The CATE methodology for schedule assessment shown in Figure E.3 is also analogy based, with a probabilistically derived 70th percentile output. Analogous missions based on mission class, technical similarities, and participating organizations are used with historical phase durations for key mission milestones. These durations are used to develop triangular distributions of estimated phase duration. A cumulative probability distribution of the total schedule from Phase-B through launch is then generated by combining the individual schedule distributions.

As previously mentioned, a unique attribute of the CATE method is the ability to “grow forward” a program from a very early conceptual stage, where the threats and liens are often much larger than for missions that are at a later stage of development. The dominant factors are most often the natural growth that occurs in mass and power requirements on a mission as its system design matures. Accommodating growth in these areas often requires a larger launch vehicle or other mission changes that drive up the final cost.

A major area of cost uncertainty for the heliophysics CATE process was related to launch vehicle cost and availability. Launch vehicles are furnished by NASA and subject to NASA competitive procurement practices. Consequently, specific vehicle costs are unknown or could not be provided except in a broad cost range enveloping numerous vehicle types. As discussed above, smaller vehicles, beginning with the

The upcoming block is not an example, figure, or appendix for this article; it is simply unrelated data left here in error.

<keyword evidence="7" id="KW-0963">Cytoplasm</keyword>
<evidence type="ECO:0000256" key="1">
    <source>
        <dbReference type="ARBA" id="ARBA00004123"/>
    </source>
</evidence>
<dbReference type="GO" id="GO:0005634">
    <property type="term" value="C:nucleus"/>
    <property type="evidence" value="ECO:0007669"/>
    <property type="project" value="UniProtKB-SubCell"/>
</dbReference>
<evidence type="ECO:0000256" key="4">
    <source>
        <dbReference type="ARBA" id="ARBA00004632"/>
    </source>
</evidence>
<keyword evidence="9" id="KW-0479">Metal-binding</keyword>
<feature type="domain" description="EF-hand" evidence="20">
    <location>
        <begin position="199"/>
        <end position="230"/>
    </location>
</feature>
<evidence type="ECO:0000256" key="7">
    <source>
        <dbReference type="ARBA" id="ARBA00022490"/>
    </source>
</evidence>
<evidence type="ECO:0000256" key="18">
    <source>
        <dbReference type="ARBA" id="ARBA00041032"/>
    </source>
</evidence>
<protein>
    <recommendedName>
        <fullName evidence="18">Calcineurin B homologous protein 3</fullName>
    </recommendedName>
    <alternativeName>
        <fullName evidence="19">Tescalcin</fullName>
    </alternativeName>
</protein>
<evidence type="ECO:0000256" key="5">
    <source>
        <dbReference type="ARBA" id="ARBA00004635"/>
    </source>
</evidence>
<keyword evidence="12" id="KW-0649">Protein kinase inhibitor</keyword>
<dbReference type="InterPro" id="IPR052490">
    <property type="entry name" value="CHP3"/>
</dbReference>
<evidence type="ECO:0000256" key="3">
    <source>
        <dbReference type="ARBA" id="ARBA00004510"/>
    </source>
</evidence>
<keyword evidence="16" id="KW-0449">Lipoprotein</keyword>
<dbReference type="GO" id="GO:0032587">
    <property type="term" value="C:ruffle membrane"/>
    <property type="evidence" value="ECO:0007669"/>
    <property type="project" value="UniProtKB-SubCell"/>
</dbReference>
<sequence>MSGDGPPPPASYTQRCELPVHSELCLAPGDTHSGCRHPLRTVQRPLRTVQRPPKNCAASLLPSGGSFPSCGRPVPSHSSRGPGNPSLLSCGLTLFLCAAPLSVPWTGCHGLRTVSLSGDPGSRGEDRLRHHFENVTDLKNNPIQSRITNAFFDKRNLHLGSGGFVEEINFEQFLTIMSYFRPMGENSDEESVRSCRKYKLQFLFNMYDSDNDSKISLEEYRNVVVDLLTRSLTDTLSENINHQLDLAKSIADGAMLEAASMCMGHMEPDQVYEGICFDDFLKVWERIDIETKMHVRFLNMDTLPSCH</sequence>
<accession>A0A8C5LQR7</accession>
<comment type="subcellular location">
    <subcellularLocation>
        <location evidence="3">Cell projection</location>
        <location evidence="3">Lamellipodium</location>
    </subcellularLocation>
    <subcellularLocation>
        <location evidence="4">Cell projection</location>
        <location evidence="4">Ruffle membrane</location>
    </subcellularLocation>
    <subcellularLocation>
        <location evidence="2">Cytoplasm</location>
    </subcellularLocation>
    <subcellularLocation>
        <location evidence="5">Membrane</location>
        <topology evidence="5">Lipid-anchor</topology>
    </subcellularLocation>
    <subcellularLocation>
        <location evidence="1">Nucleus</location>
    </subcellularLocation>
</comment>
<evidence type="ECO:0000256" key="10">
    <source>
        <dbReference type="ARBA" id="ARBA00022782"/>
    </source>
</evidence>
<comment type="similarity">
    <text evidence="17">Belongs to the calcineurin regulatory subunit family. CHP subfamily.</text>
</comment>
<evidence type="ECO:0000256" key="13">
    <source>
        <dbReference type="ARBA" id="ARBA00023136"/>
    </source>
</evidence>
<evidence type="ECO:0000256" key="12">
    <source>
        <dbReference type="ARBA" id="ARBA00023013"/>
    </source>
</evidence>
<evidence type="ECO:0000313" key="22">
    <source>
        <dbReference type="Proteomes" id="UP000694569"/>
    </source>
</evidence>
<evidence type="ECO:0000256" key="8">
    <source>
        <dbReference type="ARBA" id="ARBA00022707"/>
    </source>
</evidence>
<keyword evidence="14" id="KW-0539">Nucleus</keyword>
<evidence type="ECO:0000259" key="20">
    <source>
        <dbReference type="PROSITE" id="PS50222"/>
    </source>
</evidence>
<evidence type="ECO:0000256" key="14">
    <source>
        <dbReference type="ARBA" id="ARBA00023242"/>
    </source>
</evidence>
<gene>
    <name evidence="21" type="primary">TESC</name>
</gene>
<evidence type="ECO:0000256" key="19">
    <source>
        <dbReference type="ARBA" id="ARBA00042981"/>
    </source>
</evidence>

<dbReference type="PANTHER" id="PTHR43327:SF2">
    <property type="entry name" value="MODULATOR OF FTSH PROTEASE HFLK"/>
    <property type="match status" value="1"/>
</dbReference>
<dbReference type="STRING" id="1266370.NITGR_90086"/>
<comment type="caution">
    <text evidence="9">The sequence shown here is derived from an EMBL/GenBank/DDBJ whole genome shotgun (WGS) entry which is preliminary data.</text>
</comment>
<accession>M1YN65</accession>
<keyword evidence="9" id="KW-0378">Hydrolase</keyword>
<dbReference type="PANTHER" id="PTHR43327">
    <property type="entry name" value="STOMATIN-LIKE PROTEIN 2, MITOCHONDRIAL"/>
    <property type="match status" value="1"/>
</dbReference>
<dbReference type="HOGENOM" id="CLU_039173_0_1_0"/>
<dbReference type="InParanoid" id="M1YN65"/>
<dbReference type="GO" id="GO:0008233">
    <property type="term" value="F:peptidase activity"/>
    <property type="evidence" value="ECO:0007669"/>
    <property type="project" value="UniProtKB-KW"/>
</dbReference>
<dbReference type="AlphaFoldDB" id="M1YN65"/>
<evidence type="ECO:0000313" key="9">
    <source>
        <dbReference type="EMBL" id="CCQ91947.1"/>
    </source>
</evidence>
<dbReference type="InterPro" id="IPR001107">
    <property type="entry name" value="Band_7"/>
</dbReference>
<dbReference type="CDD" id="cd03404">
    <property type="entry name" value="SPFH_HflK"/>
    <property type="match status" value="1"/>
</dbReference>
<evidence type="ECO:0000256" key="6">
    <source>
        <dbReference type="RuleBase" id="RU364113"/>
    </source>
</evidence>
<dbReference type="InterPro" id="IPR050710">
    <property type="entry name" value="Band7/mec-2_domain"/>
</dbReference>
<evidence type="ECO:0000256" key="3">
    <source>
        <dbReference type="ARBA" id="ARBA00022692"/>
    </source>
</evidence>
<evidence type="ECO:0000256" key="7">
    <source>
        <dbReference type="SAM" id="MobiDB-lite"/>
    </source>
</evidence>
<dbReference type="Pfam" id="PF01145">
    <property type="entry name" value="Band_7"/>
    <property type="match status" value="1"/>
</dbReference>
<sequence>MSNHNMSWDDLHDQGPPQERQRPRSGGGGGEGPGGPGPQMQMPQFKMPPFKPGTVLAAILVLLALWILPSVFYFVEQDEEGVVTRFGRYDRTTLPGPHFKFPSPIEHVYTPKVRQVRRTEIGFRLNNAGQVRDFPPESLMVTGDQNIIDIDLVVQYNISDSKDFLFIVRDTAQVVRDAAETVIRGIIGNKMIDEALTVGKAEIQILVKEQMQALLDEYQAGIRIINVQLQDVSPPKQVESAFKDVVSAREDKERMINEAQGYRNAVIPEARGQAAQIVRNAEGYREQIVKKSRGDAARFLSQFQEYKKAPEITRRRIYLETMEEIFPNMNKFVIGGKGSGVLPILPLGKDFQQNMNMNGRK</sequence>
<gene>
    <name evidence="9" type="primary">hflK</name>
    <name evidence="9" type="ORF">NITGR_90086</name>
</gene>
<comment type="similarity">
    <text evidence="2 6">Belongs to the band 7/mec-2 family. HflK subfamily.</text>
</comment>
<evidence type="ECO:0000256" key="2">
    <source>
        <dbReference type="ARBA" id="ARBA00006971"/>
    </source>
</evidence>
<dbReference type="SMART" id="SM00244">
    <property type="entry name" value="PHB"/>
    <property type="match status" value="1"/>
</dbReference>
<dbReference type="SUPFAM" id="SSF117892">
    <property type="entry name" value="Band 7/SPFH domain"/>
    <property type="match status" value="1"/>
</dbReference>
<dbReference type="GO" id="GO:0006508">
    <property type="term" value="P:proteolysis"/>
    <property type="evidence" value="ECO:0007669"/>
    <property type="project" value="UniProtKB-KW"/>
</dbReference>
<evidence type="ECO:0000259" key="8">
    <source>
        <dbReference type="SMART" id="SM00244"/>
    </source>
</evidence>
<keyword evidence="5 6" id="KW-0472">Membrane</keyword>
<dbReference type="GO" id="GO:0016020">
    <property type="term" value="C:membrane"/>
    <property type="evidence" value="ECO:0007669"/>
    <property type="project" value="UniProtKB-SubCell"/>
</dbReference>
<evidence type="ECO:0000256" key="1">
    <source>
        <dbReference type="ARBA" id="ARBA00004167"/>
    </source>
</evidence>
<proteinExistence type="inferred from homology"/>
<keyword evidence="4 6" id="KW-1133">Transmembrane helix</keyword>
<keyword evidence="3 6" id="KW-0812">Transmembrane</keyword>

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1 The 70th percentile point represents the total cost (including reserves) within which there is a 70 percent likelihood that the mission can be accomplished.

Suggested Citation:"Appendix E: Mission Development and Assessment Process." National Research Council. 2013. Solar and Space Physics: A Science for a Technological Society. Washington, DC: The National Academies Press. doi: 10.17226/13060.
×

image

FIGURE E.3 CATE schedule estimating methodology. SOURCE: Provided by the Aerospace Corporation under contract with the National Research Council.

 

Taurus-XL 2XXX, Taurus-XL 3XXX, Taurus-II, and Falcon 9, were baselined and are capable of meeting all of the mission design cases that were studied. The Falcon 1 and Athena were treated as variants of the Taurus-class vehicle and are considered cost-neutral substitutes for the majority of the applications. The Delta-II was not considered to be available at the time of the mission design activity but is also a viable substitute with respect to launch capability, although at an unknown cost. It is also unclear whether the Delta-II will retain launch capabilities at the Eastern Test Range launch facility.

All vehicles (or comparable vehicles at comparable cost) were considered to be available later in the decade when the first missions would approach a state of launch readiness. The CATE process assumed the launch vehicle cost to be a pass-through based on an analysis using multiple publicly available sources. The cost range used in the process started at $60 million for the Taurus-XL 2XXX class and extended up to $125 million for the Falcon 9 in 2012 dollars. For the vehicles baselined in the design studies, the potential for cost growth and associated cost risk is considered low, although there is some risk related to availability of a particular vehicle type.